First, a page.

One of the insidious effects of government imposter scams is the potential erosion of trust among those who are targeted – fraud targets may learn to distrust communications and people who claim to be from the Social Security Administration (SSA) or other federal agencies. This interferes with the necessary and beneficial work of the SSA and, more broadly, of the US government. This study analyzes how individuals targeted by government imposter scams respond to communications from the SSA and how the SSA can reinforce public trust and willingness to engage. Specifically, the team developed an application to teach individuals how to identify legitimate communications from the SSA, other government bodies, and retail companies. Multiple national samples of Americans, in which some participants were prior victims of scams, were then assigned in randomized trials and tested on their ability to distinguish between real and fraudulent communications. We find nearly universal exposure to fraud attempts in the national samples, low prevalence of paying money to fraud perpetrators in response to those attempts, and a set of personal characteristics that appear to predict low trust in the SSA and other institutions. We also find evidence that interactive online training can help people both trust real communications and identify scams. The impact of the training is more pronounced for emails than for websites, and for government communications than for business communications from companies such as Amazon. A non-interactive training that provides static tips on detecting fraud provides a lesser but still significant effect.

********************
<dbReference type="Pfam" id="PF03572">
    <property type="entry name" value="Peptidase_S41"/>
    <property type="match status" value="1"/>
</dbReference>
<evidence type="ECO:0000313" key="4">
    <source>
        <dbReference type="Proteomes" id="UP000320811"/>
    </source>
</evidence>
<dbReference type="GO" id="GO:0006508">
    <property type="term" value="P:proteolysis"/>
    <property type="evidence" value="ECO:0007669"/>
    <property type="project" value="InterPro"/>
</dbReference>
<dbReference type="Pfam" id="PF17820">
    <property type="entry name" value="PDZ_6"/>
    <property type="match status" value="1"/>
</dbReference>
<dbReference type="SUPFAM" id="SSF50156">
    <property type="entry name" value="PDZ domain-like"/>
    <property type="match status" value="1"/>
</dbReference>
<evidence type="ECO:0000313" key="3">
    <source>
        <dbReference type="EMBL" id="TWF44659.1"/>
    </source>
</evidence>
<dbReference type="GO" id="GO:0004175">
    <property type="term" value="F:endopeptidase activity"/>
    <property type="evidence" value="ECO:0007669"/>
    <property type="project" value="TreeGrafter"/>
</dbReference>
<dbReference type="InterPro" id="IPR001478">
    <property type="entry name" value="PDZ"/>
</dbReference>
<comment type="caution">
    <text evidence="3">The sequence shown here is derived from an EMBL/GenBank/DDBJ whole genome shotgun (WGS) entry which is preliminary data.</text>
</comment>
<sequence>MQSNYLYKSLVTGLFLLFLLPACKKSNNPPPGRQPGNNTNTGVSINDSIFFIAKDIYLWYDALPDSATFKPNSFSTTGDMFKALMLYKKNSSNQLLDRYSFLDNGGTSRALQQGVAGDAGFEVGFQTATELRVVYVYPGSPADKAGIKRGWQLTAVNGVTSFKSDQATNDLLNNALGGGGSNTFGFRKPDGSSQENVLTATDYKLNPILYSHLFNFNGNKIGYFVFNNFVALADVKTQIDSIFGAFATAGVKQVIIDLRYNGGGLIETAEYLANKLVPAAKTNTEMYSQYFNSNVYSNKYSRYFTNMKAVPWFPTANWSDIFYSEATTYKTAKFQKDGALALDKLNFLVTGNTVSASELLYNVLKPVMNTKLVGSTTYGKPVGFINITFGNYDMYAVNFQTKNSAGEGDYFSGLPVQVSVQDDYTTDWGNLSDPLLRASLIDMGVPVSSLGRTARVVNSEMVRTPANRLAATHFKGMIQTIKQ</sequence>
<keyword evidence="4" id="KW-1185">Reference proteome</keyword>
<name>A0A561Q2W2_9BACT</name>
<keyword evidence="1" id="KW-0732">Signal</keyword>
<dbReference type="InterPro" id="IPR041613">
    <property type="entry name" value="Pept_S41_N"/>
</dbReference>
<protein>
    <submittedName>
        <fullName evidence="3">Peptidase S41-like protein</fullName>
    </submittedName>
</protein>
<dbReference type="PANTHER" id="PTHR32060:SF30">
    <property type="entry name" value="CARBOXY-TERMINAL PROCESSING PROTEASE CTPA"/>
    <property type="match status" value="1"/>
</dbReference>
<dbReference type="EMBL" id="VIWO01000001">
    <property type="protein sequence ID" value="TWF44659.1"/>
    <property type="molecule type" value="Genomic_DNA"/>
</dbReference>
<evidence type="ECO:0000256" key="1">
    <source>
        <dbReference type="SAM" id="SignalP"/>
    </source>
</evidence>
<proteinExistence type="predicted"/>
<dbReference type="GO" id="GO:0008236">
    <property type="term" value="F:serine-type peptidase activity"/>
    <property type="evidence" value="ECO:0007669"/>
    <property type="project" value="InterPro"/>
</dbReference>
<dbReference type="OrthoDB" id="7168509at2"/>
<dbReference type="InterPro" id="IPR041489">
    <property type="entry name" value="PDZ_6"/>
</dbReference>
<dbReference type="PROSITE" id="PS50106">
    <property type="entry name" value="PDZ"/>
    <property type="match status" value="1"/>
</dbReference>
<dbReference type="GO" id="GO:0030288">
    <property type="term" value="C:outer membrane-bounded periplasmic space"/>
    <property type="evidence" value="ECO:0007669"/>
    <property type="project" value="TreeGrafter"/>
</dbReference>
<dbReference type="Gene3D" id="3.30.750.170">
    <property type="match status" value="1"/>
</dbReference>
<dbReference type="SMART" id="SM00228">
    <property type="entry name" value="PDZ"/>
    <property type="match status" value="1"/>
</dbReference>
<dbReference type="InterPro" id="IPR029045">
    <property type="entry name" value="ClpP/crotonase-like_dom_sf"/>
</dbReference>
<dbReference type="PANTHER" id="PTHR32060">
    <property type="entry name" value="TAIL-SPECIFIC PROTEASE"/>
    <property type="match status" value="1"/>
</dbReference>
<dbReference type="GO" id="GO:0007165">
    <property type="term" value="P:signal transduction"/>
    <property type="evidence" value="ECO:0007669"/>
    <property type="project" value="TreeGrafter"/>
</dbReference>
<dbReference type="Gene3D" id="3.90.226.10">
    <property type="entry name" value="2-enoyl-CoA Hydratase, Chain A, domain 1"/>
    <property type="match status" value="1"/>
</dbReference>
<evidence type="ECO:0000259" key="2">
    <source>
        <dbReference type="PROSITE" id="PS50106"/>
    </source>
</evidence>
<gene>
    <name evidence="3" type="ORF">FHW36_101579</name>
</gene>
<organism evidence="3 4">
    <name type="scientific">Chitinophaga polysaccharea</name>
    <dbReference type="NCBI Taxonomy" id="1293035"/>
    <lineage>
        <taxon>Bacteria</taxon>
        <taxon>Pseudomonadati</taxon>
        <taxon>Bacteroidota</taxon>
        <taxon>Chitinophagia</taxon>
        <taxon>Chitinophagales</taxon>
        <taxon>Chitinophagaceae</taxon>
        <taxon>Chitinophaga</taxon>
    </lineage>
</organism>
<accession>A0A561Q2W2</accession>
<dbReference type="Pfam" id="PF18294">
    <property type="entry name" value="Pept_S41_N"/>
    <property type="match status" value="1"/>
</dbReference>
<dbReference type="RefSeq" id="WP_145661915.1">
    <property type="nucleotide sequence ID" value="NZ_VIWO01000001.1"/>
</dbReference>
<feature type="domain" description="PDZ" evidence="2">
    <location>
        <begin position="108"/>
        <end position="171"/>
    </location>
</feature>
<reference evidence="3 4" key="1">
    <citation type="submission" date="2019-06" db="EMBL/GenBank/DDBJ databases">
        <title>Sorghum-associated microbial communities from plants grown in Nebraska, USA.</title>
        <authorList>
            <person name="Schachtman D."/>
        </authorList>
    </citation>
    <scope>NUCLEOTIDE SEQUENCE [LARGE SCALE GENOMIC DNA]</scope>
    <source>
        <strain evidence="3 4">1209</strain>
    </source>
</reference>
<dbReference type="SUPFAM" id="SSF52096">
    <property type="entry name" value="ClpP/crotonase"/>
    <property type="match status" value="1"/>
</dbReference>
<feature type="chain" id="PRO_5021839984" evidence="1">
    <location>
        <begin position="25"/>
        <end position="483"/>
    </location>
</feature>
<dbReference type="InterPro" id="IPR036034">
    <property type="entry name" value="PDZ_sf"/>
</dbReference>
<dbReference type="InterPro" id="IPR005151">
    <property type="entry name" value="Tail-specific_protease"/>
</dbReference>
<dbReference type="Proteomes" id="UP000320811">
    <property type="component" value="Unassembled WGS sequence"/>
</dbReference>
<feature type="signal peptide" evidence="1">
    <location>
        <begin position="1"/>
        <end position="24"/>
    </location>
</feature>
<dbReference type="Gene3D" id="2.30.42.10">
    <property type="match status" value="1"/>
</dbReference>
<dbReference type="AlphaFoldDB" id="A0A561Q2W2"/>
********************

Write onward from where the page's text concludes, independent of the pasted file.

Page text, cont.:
WI22-10: Enhancing Trust in the Social Security Administration and E-Government among People Targeted by Fraud
WI22-10: Enhancing Trust in the Social Security Administration and E-Government Among People Targeted by Fraud